The challenges of EU governance and the quest for long-term growth
The research paper assesses the opportunities and challenges raised by the post-crisis EU governance system with regard to the transition of European economies towards a new growth model balancing economic performance with social cohesion and environmental responsibility. It begins with questioning the term of ‘governance’ and with a hint at the 'multi-level governance' literature available in EU studies. This section suggests that the EU's nature is one of multiple and innovative policymaking methods. Any assessment of the EU's added value must investigate the actual policy direction and the effectiveness of a complex EU governance architecture, by looking in particular at how EMU coordination frameworks interacts with Community-based policies. The paper focuses then on the goals, the processes and the financial instruments underpinning the Europe 2020 Strategy, bearing in mind the limits encountered by the Lisbon Strategy during the last decade. It finds that the Strategy, albeit carefully balanced, does not avoid the risk of a 'capability-expectations' gap. Implementation would gain, on the one side, from more consistent legal and financial instruments at EU level, and from a more supportive macroeconomic environment in the euro area on the other. The third section examines the way in which Europe 2020 cohabits with other frameworks of coordination within the European Semester, such as the reformed Stability and Growth Pact, and the new Macroeconomic Imbalance Procedure. Potential clashes between diverging objectives and their legal bases are identified and tested against the views of practitioners (8 interviews were conducted in parallel to the research) and throughout a case-study based on how the Semester has so far impacted on three countries: Finland, France and Italy. The European Commission's Annual Growth Surveys for 2011, 2012 and 2013 are also analysed. This research reveals a prioritisation of fiscal consolidation and short-term, market-based adjustment policies over the longer-term objectives pursued by the Europe 2020 Strategy. The collective outcome of these policies, and the impact of national reforms on the whole EU, tend to be overlooked as well. Nevertheless, there is substantial room for manoeuvre and dialogue between the Commission and individual countries. The paper concludes that ways should be found to shield Europe 2020 objectives from overwhelming stability considerations in the Euro Area, and contains some suggestions for further innovations of governance in that respect. A greater differentiation between countries according to their position might be necessary. The conclusion also argues that it fells to national governments, parliaments and parties to seize the opportunity of the European Semester to frame challenges differently and to push for alternative solutions.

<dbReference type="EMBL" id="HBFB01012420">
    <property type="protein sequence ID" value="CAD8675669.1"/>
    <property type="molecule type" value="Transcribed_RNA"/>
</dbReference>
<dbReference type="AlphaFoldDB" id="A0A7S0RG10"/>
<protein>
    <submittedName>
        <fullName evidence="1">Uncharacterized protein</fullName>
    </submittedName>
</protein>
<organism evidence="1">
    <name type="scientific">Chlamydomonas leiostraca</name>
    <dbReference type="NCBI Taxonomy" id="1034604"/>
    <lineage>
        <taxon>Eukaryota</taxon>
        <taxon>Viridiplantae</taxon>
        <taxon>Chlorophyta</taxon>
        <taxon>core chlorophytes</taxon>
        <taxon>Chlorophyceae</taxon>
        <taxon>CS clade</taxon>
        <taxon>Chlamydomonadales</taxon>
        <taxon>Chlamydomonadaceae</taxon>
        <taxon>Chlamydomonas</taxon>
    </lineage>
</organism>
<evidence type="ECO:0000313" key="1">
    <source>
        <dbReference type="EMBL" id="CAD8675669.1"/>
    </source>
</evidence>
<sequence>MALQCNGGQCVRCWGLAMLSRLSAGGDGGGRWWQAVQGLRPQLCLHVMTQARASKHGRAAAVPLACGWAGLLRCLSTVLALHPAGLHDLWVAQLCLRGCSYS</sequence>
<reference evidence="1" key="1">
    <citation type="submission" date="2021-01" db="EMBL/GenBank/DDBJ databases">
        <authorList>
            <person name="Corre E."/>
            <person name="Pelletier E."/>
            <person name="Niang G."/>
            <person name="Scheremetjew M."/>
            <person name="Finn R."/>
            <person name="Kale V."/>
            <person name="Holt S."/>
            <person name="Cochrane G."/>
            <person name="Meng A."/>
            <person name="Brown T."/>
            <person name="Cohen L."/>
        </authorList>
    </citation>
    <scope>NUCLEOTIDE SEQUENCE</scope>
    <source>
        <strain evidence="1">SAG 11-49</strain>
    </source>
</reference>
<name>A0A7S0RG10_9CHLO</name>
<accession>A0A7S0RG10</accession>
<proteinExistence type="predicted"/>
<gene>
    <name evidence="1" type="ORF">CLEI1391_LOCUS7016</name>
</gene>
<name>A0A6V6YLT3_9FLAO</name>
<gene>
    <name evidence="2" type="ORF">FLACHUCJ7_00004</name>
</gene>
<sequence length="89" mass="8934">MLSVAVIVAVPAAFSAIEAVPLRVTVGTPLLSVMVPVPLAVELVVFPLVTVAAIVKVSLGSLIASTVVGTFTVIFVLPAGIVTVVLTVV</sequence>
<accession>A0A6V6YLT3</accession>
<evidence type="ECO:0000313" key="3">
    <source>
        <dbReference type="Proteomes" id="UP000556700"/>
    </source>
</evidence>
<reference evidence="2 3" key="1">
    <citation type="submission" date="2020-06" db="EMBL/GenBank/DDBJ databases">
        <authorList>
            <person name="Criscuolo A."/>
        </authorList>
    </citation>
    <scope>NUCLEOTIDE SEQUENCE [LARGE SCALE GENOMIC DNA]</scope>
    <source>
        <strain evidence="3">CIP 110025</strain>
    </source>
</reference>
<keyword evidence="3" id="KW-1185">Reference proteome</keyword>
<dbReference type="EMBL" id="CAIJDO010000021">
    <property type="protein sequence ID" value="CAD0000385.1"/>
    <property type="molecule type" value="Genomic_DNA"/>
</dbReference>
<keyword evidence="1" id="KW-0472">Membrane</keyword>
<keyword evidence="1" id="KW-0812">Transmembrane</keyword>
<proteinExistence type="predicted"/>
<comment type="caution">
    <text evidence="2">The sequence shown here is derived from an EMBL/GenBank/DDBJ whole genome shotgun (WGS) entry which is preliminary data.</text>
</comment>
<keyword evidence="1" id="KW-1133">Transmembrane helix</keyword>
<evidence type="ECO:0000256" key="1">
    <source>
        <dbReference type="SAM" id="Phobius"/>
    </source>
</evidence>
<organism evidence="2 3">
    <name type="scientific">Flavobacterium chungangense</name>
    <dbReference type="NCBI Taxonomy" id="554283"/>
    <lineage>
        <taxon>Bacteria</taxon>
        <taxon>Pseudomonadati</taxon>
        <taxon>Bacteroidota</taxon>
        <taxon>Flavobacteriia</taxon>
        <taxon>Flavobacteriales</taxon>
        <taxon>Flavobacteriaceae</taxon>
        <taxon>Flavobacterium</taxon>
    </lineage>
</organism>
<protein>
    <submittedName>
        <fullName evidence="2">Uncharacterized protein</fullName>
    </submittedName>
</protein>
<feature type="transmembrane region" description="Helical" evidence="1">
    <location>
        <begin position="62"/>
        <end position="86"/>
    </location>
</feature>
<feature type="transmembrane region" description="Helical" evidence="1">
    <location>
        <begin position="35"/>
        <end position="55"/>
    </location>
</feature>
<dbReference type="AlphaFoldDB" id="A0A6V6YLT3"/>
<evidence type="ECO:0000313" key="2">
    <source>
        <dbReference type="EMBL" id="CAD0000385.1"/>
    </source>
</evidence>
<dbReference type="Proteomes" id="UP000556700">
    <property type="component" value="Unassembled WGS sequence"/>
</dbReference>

|Date of creation:||Feb 2013|
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